Our focus in this class is to talk about ways we can live in a world that hurts, is not often kind, and be a representative of our vision of a loving God. The way we are approaching this topic is through study and conversation about the history and practices of the Spiritual Disciplines. Before going on to study the early church mothers and fathers, it became clear that our group wanted to spend more time on prayer first.
Our conversation for this week is about the power of love in our intentional prayers. Each week we start our conversation with a prayer chosen from the church’s history, the LBW, or the Psalms that address our particular topic of the day. The topic in prayer this week is love. How do we choose to love our enemy and do good to those that hate us when it’s hard sometimes to love and do good to those that annoy us?
As we think about our world today, everything seems overwhelming. Martin Luther said that the busier he was, the more he prayed. In our busy lives, our prayer time is often the first to suffer. Yet, when we take time to pray we are given more than time because our understanding of our own needs as well as the needs of others becomes clearer. Often we can also begin to better discern the things/events which we need to let go of and allow God to be the one in control.
For this week, our prayer exercise will be to use the worksheet The Power of Intention in our Prayers to pray about love. How is it that we recognize the love of God, the love of others, and the love of self in the coming week? Write your answers down in the columns. Which column has fewer entries? What does it mean to recognize the love around you?
If you cannot join our wonderful group on Sundays, we would be blessed to hear from you. You can comment below or send your information to our church. Please pray for us. We are praying for you.
Sign up for our Women’s Bible Study coming next month. We will be studying the book of Esther.
You can sign up here: Shepherd of the Hills Bible Study
Here’s an excerpt from the October edition of The Shepherd’s Voice newsletter. We will be posting parts of the newsletter throughout the month. Don’t get the newsletter in print and want one? Send an email to email@example.com and request one!
Ask the Pastor: What is Sirach?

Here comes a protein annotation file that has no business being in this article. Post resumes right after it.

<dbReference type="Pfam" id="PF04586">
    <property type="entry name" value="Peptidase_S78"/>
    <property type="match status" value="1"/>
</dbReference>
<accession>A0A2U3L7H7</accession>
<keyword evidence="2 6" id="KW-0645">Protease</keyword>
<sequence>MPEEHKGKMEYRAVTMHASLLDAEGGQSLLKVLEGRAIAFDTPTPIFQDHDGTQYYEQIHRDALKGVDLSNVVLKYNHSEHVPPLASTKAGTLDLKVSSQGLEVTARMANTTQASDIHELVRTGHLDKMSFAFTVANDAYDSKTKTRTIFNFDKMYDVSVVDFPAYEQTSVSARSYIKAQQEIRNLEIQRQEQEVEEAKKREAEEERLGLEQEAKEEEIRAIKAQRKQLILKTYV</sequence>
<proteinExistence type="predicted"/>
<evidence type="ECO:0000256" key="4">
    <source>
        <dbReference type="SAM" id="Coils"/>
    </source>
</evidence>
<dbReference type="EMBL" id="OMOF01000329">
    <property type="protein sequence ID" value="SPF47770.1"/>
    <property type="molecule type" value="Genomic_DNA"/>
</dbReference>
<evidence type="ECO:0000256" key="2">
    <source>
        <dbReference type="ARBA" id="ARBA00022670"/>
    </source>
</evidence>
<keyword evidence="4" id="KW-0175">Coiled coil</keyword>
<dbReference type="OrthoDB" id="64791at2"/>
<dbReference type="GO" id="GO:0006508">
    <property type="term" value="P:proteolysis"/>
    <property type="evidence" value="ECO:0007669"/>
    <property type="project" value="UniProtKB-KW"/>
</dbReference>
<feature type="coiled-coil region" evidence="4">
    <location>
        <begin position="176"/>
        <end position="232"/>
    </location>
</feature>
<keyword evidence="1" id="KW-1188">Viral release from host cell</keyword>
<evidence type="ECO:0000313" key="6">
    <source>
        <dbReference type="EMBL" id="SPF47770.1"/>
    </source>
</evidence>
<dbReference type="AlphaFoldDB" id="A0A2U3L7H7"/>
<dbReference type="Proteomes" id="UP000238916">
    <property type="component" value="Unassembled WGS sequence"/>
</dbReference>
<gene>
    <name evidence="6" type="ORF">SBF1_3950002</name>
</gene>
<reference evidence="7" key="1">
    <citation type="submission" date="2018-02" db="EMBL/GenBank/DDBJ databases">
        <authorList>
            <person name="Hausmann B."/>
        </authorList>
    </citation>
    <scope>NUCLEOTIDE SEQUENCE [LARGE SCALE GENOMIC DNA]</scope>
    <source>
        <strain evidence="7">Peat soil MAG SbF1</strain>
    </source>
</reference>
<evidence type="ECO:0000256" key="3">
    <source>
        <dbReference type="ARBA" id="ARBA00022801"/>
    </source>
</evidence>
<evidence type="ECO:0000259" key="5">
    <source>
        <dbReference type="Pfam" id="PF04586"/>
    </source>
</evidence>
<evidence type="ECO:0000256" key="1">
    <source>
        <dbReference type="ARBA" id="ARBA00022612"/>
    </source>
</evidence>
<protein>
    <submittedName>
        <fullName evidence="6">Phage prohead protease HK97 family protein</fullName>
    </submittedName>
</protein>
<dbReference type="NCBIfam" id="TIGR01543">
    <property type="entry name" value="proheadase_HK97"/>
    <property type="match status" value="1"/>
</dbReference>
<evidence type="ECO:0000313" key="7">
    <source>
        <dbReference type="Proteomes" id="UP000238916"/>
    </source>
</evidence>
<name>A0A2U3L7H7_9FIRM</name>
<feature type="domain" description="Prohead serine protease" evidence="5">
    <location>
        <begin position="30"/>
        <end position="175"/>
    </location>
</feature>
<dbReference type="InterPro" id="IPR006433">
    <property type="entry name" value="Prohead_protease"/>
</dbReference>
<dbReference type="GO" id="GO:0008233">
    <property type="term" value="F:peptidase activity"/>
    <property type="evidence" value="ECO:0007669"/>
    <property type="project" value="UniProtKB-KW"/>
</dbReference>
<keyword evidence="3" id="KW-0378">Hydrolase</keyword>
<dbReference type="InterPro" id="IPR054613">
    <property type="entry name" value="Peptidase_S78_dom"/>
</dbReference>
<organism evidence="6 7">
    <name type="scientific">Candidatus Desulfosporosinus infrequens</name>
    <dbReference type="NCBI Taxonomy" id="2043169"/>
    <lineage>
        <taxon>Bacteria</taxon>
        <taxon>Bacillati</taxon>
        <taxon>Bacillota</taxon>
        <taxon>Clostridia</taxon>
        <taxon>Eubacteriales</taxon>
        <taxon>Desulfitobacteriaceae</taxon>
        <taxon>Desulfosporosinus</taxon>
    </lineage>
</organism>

A few weeks ago, our bulletin listed something from the book of Sirach as an optional text for the day. What or who is that?
Sirach is a book of the Apocrypha. The Apocrypha is a set of writings that have, at different points in the history of Christianity, been included or excluded from the official set of biblical texts. They are Hebrew writings but were probably not considered scripture by Jews (and therefore would not have been considered so by Jesus, who would have known what we call the Old Testament as the Tanakh.) Unlike most of the Old and New Testament, the authorship and validity of these texts has never been completely set and, as such, have been the source of debate amongst Christians since the earliest days of the church.
Martin Luther and other reformers determined that these texts weren’t appropriately described as authoritative but they might be good for devotional reading. In other words, we don’t study them the same way we do the other books of the bible but it is ok to have them if we wish. Occasionally, we will see books of the Apocrypha show up as optional readings in the lectionary, as happened on the first Sunday in September this year. This is because the lectionary is used by many different denominations, including Roman Catholics who consider the Apocrypha to be part of the bible.
Some of the texts in these books are interesting, such as Tobit, an exciting and dramatic story, or Susanna, sometimes called “the first detective story”. Sirach is a book of wisdom similar to Proverbs or Ecclesiastes. If you are interested in these Apocryphal books, I have a bible in my office which includes them or you can find bibles that specifically state that they include the Apocrypha.